- the late-season collapse of [insert your favorite hard-luck team's name here] - for me it's the Buffalo Sabres. You likely have your own choice;
- the unavailability of the outfit you want/need to wear to an event - never fails. And, of course,
- Entrecard shooting itself in the foot - as certain as death and taxes. You know, I don't really enjoy being critical about EC. But its moves are usually ham-handed at best, and downright idiotic at worst. Take the latest announcement from Graham & Co.: offering, for those unable [or unwilling] to visit sites and acquire EC credits "the hard way" [Heaven forbid someone actually have to read a post once in a while!], the option of gathering credits by either purchase or "completing offers" [The purchase option doesn't bother me; if people want to buy EC credits to advertise, well and good. They know what they're buying, and what they're spending]. But "completing offers"? Sounds like the scam certain "apps" on Facebook [and other social sites that offer games] run. Here's how it works: the ad for the credits [or points or whatever] tells you the offer is free, if you do what they tell you to. In practice, this involves you being forced to sign up for one or more "programs" offered by businesses. At best, you'll end up with scads of spam, trying to sell you something [now do you see why people have more than one e-mail address?]; at worst, you're stuck trying to meet a series of conditions that can cost many times more than the value of the item you're getting for free.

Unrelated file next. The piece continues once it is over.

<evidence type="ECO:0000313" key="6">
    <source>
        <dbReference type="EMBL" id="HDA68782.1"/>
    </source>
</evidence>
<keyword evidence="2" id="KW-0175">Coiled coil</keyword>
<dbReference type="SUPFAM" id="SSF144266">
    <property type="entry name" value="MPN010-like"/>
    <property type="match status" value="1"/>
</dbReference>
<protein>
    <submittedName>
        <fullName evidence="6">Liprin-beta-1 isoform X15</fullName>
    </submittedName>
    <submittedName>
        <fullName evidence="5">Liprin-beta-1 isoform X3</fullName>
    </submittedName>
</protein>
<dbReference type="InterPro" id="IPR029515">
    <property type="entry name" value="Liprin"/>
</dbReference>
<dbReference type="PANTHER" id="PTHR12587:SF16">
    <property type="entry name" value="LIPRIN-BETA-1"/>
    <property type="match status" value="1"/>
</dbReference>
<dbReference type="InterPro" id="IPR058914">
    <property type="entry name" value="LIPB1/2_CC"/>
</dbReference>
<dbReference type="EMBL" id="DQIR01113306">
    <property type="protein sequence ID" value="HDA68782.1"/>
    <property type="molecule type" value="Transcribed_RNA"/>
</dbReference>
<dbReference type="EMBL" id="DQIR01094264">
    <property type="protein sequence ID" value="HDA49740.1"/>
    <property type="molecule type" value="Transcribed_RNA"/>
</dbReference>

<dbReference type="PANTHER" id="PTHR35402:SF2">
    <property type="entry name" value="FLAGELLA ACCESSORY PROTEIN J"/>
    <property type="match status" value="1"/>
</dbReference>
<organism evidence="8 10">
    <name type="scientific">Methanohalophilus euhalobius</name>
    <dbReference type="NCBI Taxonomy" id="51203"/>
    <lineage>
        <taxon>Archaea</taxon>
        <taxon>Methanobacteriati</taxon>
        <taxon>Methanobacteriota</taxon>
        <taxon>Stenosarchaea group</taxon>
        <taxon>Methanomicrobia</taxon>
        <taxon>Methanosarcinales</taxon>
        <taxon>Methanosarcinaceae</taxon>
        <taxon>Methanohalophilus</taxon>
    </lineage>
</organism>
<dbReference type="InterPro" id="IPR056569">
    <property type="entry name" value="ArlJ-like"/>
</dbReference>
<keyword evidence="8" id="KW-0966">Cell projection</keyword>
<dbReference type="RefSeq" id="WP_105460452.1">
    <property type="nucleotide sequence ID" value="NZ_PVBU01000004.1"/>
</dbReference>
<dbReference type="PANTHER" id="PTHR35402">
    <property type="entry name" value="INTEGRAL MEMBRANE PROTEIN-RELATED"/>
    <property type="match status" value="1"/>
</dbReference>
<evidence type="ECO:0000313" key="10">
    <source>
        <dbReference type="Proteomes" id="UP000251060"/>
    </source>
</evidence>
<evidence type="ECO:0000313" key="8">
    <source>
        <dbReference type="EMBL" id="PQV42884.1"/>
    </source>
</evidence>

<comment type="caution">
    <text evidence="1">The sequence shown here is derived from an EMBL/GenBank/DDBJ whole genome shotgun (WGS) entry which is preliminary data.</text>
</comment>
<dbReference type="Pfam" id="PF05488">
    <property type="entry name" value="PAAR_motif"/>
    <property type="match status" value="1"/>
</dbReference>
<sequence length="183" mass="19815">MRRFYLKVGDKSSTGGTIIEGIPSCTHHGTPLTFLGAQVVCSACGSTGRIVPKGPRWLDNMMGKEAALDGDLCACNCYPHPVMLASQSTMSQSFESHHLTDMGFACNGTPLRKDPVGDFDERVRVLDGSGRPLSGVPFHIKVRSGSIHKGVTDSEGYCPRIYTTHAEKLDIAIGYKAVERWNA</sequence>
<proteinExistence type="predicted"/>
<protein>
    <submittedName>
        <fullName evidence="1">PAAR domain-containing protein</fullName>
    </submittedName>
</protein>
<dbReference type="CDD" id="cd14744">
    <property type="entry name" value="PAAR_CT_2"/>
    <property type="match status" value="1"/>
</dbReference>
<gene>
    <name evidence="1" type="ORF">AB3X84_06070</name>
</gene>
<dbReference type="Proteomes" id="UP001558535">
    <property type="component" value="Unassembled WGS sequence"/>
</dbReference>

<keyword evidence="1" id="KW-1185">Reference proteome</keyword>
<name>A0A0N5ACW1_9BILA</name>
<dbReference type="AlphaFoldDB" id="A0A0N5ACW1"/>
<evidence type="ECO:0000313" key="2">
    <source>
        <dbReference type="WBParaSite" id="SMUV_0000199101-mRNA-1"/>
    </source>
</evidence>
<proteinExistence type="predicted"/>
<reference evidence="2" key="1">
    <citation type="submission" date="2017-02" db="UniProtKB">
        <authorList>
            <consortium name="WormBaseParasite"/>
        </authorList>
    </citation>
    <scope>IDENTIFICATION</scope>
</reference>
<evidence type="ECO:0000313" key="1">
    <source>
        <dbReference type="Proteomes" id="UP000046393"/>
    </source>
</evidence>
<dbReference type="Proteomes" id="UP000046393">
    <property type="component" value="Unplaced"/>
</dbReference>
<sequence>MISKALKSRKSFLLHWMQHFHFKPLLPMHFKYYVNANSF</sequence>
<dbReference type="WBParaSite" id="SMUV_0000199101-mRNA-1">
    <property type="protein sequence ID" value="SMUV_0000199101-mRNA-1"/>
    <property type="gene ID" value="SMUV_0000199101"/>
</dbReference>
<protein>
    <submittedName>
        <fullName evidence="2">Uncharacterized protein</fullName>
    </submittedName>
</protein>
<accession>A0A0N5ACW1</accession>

Why would a networking site do it? Well, if Entrecard is like most sites that do, they get money for each person who gets involved in the process, as well as their cut of credits actually sold. A percentage of the money made on each person in the process also goes to whomever put the offers together. In the case of EC, they are working with a company called Gambit. Since I kept getting "error" message when I tried to use the link provided to the new service [note to EC: the whips aren't working. Have you considered kindness? It works wonders...], I cut straight to the "middleman"; Gambit. If you're interested, click on the "take the tour" option on the front page. Based on the the sites they note working with, and the "example" of their system, it's likely you've seen this before [I must play the right games on Facebook; almost all of them have a set-up like this, presumably created by Gambit]. I have no reason to believe that Gambit is an inherently dishonest company. But I am a bit troubled by the fact that social networking sites [FB, EC, etc], especially since both Facebook and Entrecard have a large number of pre-adult members, would do business with a service which offers a program built around questionable ethics.
As I said earlier, I don't object to Entrecard selling its credits. I do have serious doubts about the program offered through EC by Gambit. I'd like to think that Entrecard management may have doubts, also. Are desperate times leading to desperate measures?